Want create site? With Free visual composer you can do it easy.

NRS 433 Topic 3 DQ 1 Provide examples of experimental and nonexperimental research design

NRS 433 Topic 3 DQ 1 Provide examples of experimental and nonexperimental research design

Topic 3 DQ 1

Apr 18-20, 2022

Provide examples of experimental and nonexperimental research design. Contrast the levels of control applied to each.

Posted Date

Apr 24, 2022, 6:13 PM

I have another example regarding patient fatigue. How variable is an oncology patient’s fatigue? I do not think their fatigue is a discrete measurement. For many of my patients, they associate their level of fatigue with when they last received chemotherapy or where they are in their chemotherapy cycle. Additionally, a patient’s fatigue can be related to anemia if the chemotherapy has caused their hemoglobin and hematocrit to drop.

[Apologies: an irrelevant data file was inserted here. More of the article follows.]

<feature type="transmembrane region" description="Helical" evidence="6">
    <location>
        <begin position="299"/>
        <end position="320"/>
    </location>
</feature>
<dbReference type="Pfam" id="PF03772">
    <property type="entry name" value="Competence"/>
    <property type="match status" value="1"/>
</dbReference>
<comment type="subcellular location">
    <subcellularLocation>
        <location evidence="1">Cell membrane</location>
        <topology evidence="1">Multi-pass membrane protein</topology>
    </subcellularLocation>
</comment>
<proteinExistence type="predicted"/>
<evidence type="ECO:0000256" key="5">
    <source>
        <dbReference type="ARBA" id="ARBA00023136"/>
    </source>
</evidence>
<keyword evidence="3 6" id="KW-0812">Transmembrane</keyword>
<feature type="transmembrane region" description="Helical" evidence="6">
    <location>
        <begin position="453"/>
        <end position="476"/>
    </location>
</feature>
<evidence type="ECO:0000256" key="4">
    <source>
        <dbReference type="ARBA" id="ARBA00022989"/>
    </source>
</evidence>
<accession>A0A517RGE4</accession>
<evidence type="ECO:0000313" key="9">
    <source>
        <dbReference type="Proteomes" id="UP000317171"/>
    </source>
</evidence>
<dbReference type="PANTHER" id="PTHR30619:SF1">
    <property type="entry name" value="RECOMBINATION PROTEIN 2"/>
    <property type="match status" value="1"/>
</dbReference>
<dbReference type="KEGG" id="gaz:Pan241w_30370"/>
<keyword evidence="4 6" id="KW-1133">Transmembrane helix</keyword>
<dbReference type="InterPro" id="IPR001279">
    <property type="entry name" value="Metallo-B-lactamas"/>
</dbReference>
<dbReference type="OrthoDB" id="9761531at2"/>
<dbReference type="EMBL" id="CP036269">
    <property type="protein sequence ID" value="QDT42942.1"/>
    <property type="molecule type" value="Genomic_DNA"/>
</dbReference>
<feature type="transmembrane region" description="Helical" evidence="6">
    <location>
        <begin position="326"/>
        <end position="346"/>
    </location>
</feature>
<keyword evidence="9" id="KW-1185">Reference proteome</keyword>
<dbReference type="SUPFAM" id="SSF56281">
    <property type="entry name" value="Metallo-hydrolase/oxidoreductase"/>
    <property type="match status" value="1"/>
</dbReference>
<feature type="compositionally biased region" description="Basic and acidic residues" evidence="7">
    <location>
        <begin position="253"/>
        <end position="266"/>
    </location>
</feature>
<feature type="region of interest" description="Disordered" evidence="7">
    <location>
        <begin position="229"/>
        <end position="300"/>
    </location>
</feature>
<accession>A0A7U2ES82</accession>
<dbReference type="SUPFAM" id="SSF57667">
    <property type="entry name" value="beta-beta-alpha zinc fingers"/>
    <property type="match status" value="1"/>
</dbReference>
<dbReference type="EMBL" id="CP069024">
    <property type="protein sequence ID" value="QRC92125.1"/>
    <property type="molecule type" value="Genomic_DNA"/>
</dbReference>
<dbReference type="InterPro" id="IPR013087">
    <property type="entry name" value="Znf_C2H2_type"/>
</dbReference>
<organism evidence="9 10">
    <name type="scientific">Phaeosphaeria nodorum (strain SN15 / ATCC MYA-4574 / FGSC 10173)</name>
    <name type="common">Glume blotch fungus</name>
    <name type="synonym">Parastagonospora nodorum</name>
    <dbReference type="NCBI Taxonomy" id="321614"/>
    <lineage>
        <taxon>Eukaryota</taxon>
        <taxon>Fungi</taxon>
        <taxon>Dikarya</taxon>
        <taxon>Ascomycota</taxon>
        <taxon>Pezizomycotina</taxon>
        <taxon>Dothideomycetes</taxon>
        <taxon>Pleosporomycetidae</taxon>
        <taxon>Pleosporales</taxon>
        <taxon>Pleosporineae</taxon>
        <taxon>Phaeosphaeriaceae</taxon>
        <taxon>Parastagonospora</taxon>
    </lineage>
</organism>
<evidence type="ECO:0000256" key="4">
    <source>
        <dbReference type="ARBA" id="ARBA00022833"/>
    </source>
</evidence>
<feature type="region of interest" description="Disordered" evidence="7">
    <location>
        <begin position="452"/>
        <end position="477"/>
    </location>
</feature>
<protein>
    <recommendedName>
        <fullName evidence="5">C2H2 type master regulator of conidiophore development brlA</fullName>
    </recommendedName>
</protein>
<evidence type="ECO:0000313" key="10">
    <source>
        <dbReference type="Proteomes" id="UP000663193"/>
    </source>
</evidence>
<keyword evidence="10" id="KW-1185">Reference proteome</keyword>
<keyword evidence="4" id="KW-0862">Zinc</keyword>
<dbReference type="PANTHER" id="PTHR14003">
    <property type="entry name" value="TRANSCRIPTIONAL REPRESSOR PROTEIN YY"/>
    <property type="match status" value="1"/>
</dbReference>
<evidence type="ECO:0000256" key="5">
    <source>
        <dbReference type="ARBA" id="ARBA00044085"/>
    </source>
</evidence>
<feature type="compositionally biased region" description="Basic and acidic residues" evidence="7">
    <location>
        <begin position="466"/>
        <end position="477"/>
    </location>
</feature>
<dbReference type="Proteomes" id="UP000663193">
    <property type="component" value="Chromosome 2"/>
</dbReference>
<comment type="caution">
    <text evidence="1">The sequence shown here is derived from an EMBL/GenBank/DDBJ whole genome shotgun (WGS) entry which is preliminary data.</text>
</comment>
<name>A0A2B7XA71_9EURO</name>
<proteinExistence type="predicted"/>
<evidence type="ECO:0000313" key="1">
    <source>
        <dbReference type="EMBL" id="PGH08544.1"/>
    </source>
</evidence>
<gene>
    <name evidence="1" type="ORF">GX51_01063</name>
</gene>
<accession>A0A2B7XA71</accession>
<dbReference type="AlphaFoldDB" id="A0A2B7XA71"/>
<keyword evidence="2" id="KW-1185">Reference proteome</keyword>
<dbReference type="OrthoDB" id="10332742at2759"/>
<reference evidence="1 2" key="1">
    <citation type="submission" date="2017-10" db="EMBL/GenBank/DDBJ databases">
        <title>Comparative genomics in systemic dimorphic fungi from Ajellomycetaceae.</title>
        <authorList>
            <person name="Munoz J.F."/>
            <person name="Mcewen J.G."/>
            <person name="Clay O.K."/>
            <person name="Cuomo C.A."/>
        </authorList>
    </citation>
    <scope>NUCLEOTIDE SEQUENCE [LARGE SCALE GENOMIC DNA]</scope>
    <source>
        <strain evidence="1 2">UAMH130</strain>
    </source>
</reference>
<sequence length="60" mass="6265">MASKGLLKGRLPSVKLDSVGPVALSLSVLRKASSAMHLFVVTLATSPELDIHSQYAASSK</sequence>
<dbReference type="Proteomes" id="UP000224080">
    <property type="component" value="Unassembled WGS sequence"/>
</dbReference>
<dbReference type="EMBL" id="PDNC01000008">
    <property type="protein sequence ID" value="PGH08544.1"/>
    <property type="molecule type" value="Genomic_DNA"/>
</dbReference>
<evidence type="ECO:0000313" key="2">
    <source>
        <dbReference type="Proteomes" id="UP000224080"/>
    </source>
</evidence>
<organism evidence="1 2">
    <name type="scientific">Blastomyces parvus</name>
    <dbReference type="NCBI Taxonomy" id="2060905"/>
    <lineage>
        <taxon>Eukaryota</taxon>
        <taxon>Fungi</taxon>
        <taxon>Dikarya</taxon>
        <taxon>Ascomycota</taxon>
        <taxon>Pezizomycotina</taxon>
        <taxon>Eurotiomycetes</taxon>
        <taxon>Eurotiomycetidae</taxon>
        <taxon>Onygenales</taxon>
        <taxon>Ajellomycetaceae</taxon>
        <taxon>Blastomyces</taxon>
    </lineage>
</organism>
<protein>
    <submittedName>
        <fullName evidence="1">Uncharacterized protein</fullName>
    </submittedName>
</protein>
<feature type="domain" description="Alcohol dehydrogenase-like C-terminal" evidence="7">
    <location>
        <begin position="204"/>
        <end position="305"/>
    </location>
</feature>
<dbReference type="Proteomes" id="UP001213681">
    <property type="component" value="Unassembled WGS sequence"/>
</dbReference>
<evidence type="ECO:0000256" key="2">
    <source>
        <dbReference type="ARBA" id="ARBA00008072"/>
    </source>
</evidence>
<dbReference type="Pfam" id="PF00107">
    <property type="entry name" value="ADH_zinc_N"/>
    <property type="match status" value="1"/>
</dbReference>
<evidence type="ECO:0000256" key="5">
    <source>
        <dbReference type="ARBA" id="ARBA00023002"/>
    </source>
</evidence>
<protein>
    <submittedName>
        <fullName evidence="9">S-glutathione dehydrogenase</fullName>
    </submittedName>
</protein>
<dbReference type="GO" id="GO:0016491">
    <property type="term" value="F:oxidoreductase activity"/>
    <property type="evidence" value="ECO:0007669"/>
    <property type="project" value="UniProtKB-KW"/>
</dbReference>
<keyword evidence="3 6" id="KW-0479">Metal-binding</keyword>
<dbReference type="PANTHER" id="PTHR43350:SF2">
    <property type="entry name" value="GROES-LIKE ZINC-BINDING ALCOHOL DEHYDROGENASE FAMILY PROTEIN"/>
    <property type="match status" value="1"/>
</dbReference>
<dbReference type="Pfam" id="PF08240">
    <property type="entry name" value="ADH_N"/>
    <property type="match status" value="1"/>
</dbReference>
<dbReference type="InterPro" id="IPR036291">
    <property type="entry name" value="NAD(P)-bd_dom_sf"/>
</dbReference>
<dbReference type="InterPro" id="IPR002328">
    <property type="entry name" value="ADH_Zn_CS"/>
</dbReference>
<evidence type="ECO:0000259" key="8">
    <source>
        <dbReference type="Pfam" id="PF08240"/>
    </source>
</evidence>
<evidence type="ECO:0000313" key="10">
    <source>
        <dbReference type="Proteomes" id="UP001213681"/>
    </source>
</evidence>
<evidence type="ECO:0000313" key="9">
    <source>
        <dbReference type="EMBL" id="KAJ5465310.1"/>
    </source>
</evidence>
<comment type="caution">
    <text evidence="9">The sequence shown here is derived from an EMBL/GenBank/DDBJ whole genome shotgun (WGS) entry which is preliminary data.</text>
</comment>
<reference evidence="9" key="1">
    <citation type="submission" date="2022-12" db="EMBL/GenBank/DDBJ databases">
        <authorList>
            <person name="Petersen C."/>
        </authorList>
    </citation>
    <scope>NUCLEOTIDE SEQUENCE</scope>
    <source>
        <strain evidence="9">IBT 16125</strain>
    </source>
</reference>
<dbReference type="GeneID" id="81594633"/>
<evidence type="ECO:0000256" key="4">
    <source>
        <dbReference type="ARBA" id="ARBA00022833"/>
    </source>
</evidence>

Of course, there are some patients who do not experience fatigue, as you mentioned. Other patients have minimal declines in their energy level, and others are utterly exhausted. For these patients, we assess them to ascertain if blood products or IV fluids are needed. Following these interventions and when patients return for evaluation, their fatigue level is assessed again. I do feel that their responses reveal an improvement in their fatigue at their follow-up appointment. No matter their responses, this would be difficult for researchers.